Occupational health and safety regulations in most jurisdictions in Canada require that safety footwear meet the requirements of CSA Z195:14 Protective Footwear. The standard, reaffirmed in 2019, includes design and performance requirements for protective footwear, including requirements for toe impact protection, sole puncture protection, metatarsal protection, electric-shock-resistant and slip-resistant soles, as well as for static-dissipative footwear and for slip-resisting footwear.

Andrew Violi, president of Toronto-based Mellow Walk Footwear and chairman of the Z195 technical committee, says the standard provides employers and safety managers with information on protective footwear that meets a very high bar for safety.

“From a manufacturer’s standpoint, it ensures that that we commonly agree on the criteria that the finished footwear must comply with. Today, footwear is made all over the world, so having common standards helps us create that shared responsibility to uphold quality and uniformity.”

Another standard, CSA Z195.1:16 Guideline for selection, care and use of protective footwear provides advice to employers on how to establish and maintain a safety footwear program and shows how to properly select, maintain and dispose of footwear. It also provides a guide for the assessment of risk factors and a hazard assessment worksheet.

A third related standard is the CSA Z334:14 (R2019) Over-the-shoe toe protectors. This discusses design and performance requirements for toe protectors intended to be worn over non-safety footwear.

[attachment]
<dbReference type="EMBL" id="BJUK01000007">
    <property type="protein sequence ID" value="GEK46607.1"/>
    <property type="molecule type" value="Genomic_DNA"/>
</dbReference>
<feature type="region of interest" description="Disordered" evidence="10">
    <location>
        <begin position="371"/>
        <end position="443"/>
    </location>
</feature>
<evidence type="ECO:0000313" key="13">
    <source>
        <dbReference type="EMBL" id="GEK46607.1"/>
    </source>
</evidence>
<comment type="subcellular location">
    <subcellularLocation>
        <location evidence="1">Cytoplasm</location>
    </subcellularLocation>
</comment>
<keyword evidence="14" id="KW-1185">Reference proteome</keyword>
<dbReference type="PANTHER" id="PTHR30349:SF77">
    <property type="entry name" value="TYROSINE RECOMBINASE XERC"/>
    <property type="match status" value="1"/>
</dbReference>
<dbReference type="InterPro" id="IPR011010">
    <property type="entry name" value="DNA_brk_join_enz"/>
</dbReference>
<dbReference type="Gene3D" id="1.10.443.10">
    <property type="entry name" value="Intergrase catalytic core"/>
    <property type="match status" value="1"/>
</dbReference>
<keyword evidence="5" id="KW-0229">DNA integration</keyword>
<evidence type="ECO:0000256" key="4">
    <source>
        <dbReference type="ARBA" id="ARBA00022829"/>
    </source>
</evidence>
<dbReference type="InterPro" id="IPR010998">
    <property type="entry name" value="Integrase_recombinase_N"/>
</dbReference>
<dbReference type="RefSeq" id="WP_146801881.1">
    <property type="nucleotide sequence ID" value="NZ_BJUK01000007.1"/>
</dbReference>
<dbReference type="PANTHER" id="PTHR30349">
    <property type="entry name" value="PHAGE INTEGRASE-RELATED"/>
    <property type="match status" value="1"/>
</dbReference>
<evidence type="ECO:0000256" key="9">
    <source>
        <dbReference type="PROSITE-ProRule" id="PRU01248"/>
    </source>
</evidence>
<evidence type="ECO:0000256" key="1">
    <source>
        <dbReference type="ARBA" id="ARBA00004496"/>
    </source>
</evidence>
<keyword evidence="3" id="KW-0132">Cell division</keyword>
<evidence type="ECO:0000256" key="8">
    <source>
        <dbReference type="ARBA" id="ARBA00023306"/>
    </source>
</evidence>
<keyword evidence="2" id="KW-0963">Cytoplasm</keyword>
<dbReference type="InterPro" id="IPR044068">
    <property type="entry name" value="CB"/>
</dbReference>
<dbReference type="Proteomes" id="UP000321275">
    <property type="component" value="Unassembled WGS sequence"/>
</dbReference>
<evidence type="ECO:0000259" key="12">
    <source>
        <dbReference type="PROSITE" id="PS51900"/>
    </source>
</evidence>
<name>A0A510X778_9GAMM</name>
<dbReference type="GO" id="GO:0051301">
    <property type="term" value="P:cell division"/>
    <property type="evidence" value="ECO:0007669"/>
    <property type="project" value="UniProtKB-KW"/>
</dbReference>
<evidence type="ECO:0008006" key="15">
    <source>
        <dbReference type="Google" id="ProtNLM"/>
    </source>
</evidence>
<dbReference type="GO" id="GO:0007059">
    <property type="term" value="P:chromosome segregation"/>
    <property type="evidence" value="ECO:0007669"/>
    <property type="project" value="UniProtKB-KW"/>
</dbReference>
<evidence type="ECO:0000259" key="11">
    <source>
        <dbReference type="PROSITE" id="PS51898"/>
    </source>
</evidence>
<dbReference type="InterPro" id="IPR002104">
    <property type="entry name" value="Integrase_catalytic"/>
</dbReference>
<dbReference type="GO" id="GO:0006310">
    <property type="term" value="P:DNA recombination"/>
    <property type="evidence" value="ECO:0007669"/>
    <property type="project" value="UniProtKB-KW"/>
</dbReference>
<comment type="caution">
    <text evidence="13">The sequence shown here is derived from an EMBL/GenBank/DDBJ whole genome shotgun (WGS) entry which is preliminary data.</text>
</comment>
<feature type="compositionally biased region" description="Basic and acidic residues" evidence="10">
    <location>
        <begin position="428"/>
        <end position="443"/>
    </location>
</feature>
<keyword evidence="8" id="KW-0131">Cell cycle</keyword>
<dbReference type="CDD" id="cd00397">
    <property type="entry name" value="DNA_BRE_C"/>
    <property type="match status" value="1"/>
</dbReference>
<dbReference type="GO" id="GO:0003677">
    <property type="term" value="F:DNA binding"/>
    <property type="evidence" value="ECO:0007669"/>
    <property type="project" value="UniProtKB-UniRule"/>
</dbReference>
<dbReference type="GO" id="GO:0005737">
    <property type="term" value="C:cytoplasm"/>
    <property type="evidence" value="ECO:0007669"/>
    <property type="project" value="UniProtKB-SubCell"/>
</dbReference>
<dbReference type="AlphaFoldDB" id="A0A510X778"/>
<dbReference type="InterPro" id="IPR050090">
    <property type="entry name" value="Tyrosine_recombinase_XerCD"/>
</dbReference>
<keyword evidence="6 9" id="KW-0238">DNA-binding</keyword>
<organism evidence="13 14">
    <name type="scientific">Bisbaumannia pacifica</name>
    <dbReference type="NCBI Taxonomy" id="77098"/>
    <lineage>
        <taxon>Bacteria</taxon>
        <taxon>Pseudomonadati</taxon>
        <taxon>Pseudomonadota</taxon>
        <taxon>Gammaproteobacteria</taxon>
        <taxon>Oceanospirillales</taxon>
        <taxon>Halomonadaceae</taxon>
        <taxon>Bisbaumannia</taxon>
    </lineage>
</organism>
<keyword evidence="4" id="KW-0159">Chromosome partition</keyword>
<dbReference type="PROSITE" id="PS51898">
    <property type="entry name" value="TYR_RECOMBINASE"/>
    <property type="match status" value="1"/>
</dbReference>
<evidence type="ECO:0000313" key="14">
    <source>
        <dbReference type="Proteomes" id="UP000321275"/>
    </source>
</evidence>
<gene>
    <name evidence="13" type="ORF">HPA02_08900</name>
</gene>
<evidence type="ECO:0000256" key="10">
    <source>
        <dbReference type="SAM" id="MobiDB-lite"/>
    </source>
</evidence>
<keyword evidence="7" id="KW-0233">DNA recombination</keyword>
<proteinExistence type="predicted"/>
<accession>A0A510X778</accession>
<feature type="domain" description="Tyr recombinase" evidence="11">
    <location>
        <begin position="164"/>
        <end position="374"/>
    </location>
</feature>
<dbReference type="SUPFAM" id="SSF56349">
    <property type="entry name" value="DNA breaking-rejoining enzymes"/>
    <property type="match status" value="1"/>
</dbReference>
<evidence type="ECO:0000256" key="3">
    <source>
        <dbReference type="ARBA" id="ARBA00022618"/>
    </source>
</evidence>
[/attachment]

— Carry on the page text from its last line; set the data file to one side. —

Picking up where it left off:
4. How should safety footwear be selected?
All workplaces should complete a hazard assessment of the job and environment to identify the level and type of footwear protection that workers require. The basic safety boot provides impact and puncture resistance, but boots will often need to protect against additional, specific hazards.

Moreover, some employers will have their own particular requirements, says Terry White, safety manager at Fredericton, N.B.-based Eastern Construction Safety. “Some places want workers to have footwear of a certain height, for extra support around the ankle. Other employers want workers to have laces because they feel laces are better in the event a worker is injured. Medical people can just cut the laces and remove the boot from the foot more easily.”

Other criteria may arise from incident history, he adds. From an incident investigation, employers may have concluded an injury might have been prevented if the worker had been wearing a different pair of boots. “They’ve had people who have been injured, and to prevent that from recurring, they say this time we need a metatarsal guard on the boot.”